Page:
I’m not going to give too much away here, I’m just going to hit the important points.

Back in the 90’s I drove my parents to tears with constant talk of the Power Rangers. Now despite some initial scepticism I had been looking forward to this years reboot…even to the point of annoying my parents in reminiscent conversations about some great moments from a show now over 20 years old.

Obviously there have been some major image changes for just about every character within the Power Rangers universe, and understandably so. I know this hasn’t sat well with every Power Rangers fan and I understand why, much like all the other reboots we’ve seen in recent years fans feel like they own a little piece of these franchises and when changes are made to something you’ve grown attached to a particular version of it can easily feel like a personal insult…but that’s rarely the intention.
Now I’ll admit you don’t have to trust my opinion, I enjoyed the recent TMNT films, I like the Ghostbusters reboot. I love the originals, but there are times when I don’t think I’m as precious about them as others. I don’t believe a new version does damage to previous iterations. There’s plenty of space for reboots and originals to coexist. But enough about that, let’s get to the reason you’re here.

For the first half of this film there’s a lot of material setting the stage for what’s to come later on – and if that isn’t the same as every episode of Power Rangers ever I don’t know what is. Pretty quickly everything falls into place, the new group of Rangers, the mentors, the villain. From that point on this film delivers pretty close to everything you could be asking for. The nostalgic notes are hit perfectly and it just forces you to grin like it’s twenty years ago and you’re seeing vintage Power Rangers scenes for the first time.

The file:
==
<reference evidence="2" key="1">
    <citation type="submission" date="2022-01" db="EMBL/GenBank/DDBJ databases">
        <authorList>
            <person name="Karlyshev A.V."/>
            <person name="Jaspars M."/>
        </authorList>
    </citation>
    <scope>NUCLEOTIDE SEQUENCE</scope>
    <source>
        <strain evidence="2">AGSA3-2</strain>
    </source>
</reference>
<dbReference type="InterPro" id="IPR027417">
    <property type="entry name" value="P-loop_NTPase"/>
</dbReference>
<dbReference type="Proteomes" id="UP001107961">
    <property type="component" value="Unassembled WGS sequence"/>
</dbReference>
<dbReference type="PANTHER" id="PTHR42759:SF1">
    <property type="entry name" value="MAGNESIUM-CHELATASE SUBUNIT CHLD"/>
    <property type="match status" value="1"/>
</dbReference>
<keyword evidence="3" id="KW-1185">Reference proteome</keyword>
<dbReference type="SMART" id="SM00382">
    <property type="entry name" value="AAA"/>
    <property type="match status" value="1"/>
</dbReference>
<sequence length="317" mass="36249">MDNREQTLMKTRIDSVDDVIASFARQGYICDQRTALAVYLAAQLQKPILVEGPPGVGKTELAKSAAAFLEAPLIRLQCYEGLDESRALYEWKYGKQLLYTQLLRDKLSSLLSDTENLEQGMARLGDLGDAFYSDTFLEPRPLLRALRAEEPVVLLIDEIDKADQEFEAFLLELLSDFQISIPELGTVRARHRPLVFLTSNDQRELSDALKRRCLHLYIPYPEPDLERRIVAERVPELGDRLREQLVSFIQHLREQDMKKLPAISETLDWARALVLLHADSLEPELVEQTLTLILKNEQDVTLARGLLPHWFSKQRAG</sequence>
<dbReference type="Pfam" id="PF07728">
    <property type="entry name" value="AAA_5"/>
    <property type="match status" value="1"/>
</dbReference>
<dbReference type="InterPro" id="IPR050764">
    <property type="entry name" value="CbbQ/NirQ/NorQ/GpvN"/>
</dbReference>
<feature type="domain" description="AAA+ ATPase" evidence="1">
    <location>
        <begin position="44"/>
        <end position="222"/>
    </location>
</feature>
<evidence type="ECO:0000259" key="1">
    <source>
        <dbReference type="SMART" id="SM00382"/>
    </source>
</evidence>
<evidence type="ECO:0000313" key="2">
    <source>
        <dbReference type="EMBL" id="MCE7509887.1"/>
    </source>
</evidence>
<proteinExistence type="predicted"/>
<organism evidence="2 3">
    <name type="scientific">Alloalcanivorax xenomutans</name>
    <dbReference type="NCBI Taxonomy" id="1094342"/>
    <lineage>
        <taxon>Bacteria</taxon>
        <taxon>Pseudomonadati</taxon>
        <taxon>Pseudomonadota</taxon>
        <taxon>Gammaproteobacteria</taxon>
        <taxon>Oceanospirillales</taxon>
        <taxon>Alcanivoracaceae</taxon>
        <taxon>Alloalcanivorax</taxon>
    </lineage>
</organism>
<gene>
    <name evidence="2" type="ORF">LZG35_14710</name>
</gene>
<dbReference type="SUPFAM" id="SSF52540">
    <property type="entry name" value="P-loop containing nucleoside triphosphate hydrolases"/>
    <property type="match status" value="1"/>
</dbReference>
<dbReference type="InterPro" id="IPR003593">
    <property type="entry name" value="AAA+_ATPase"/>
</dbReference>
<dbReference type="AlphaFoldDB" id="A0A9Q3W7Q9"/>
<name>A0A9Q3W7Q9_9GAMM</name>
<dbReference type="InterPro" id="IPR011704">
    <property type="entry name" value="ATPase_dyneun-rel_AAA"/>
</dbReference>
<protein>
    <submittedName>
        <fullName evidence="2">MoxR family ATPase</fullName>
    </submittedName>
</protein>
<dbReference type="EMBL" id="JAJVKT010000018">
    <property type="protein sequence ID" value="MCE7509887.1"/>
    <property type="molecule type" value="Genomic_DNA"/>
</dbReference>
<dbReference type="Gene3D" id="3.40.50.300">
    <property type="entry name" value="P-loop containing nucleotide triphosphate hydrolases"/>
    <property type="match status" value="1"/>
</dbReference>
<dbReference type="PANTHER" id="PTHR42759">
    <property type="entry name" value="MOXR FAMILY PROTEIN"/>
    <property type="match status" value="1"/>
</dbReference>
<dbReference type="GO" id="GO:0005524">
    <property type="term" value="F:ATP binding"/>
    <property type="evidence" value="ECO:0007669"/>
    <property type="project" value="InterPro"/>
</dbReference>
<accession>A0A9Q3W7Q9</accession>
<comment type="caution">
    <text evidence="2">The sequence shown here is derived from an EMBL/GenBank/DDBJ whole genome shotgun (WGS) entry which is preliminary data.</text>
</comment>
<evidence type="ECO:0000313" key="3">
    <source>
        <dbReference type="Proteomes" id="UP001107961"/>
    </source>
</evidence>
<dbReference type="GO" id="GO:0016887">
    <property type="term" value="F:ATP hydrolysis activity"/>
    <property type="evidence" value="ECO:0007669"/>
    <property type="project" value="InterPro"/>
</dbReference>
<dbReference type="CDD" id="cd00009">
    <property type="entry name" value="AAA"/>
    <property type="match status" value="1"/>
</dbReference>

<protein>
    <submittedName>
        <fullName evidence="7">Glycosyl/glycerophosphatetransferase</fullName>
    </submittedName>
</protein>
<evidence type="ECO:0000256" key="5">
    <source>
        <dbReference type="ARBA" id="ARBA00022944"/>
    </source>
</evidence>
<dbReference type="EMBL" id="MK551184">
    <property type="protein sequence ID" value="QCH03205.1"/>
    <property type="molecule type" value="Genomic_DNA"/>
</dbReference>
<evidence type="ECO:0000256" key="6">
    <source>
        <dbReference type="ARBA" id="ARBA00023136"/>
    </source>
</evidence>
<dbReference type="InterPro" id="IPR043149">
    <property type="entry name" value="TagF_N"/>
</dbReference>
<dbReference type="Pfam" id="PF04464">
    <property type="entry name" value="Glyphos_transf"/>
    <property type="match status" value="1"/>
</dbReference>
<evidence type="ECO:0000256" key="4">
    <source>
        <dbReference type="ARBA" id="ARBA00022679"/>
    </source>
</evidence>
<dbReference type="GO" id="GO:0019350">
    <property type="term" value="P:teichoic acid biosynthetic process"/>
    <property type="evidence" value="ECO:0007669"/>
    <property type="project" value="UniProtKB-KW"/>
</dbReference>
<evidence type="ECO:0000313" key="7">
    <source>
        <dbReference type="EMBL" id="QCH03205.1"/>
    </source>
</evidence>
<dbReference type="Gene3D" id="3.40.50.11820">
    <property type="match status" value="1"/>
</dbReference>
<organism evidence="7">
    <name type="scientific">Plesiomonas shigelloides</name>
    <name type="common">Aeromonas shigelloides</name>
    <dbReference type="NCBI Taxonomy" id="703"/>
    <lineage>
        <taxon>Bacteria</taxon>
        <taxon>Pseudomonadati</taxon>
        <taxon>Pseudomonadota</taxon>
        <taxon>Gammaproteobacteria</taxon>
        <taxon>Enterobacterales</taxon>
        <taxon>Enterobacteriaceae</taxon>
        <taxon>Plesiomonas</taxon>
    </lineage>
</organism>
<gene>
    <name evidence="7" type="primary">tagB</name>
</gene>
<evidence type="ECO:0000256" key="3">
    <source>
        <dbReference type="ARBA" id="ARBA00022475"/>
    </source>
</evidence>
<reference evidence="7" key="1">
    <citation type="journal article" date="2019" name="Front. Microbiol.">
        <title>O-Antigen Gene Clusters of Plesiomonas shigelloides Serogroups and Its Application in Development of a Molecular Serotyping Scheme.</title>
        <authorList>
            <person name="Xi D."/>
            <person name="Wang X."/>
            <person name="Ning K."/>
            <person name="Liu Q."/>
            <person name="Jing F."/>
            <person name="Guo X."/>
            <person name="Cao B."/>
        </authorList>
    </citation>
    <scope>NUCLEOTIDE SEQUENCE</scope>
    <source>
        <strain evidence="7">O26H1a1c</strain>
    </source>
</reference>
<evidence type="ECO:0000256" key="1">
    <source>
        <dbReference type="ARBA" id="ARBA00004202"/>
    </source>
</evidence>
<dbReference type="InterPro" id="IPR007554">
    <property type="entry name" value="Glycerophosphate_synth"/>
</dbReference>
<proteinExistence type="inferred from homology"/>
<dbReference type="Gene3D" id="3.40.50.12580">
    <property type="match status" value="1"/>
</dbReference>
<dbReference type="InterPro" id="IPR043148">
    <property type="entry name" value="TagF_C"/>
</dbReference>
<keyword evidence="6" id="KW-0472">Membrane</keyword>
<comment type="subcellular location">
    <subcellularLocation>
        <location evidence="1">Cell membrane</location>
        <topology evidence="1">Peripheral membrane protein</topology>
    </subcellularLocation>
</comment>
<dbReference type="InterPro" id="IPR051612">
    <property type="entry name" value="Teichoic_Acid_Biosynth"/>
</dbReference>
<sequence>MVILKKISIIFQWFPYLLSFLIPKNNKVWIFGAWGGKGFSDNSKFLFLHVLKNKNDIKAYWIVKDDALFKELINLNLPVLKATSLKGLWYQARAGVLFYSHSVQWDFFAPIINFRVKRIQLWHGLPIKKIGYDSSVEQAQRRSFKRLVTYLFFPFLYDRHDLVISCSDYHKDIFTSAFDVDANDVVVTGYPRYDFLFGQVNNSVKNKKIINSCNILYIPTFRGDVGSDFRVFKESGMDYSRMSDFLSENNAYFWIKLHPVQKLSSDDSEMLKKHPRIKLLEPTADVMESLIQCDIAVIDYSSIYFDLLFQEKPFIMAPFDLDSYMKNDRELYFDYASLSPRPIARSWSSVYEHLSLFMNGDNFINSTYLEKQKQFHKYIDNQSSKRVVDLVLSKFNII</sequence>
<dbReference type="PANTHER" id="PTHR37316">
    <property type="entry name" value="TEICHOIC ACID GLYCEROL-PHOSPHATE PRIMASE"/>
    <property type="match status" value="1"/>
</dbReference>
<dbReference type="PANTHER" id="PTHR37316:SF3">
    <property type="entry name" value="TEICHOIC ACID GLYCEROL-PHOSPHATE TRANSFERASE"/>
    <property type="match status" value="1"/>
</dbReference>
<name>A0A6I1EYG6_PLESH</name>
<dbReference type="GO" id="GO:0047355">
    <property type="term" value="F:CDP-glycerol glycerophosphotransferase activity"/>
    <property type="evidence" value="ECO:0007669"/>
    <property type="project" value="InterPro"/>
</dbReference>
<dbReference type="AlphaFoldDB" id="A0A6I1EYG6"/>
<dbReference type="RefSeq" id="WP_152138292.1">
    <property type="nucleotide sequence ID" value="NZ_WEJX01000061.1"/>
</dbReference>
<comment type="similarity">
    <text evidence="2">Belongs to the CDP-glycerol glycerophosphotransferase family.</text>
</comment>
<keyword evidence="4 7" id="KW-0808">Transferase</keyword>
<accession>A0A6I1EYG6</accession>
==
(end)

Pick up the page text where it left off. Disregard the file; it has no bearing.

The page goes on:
There’s comedy and there’s action and there’s more than enough nods to the source material. How can that not be what you want from this film?

It’s also worth noting that the teenage cast of Rangers fit the new versions of their characters excellently, sure it’s not the same as the originals, but isn’t that the point?
They win you over with the new feel and personalities of their reinvented characters.
Equally Bryan Cranston and Elizabeth Banks bring a unique feel to reinvented versions of Zordon and Rita Repulsa respectively.

If there’s anything you’re concerned this film won’t deliver from a nostalgia standpoint, fear not the bases that aren’t covered directly here are definitely built towards for the potential sequel that it would be a shame not to get.

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